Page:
Consumers cut their spending on holidays last month, as rising inflation took its toll on family budgets.
Debit and credit card data from Barclaycard showed a 7.7% rise in overall spending in July compared to a year earlier. Overall spending was up 1.6% compared to June.
However, spending on international travel and hospitality dropped compared to a month earlier, falling 3.8% in travel agents and 3% at airlines.
Barclaycard said: “This is likely due to the ongoing disruption across the aviation sector, as well as the 20% of Brits who are choosing not to summer holiday abroad this year, and the 16% instead opting to take a break in the UK.
“The popularity of staycations is driving spend in the hotels, resorts & accommodation category, which grew 1.9 per cent compared to June.”
José Carvalho, head of consumer products at Barclaycard, commented: “July saw Brits get into the swing of summer by prioritising non-essential spending on staycations, new clothes and beauty products, while the heatwave gave an extra boost to the electronics sector, as consumers bought gadgets to keep cool.
“However, inflation continues to have a noticeable impact, with price rises forcing shoppers to spend more on essential everyday items such as fuel, butter and milk, and to cut back on some discretionary experiences such as meals and drinks out, and holidays abroad.”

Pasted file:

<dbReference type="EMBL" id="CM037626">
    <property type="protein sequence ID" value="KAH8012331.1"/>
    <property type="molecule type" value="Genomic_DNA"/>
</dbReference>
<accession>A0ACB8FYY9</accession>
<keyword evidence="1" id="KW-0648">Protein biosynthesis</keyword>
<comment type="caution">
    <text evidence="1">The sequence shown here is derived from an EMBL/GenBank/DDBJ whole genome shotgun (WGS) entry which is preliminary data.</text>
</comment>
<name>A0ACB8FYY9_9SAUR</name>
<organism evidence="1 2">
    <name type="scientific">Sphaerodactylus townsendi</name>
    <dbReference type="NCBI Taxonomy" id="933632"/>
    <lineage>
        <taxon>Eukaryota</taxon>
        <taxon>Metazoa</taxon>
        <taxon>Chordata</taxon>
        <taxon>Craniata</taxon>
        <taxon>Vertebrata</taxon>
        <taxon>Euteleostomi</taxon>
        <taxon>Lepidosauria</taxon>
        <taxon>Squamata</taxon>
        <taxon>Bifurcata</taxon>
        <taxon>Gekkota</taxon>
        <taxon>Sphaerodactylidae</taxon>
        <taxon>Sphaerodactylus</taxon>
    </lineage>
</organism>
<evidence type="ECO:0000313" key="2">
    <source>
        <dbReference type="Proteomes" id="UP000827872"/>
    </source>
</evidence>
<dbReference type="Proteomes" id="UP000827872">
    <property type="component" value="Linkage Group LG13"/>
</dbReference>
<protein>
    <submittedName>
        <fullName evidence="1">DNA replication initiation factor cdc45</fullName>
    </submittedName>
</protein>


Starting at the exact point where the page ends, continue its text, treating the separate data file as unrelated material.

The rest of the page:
Meanwhile, figures from the British Retail Consortium show that retail sales increased by 2.3% year-on-year in July.
Helen Dickinson, BRC chief executive, said: “Sales improved in July as the heatwave boosted sales of hot weather essentials.
“However, with inflation at over 9% many retailers are still contending with falling sales volumes during what remains an incredibly difficult trading period.
“Consumer confidence remains weak, and the rise in interest rates coupled with talk of recession will do little to improve the situation.
“The Bank of England now expects inflation to reach over 13% in October when energy bills rise again, further tightening the screws on struggling households. This means that both consumers and retailers are in for a rocky road throughout the rest of 2022.”
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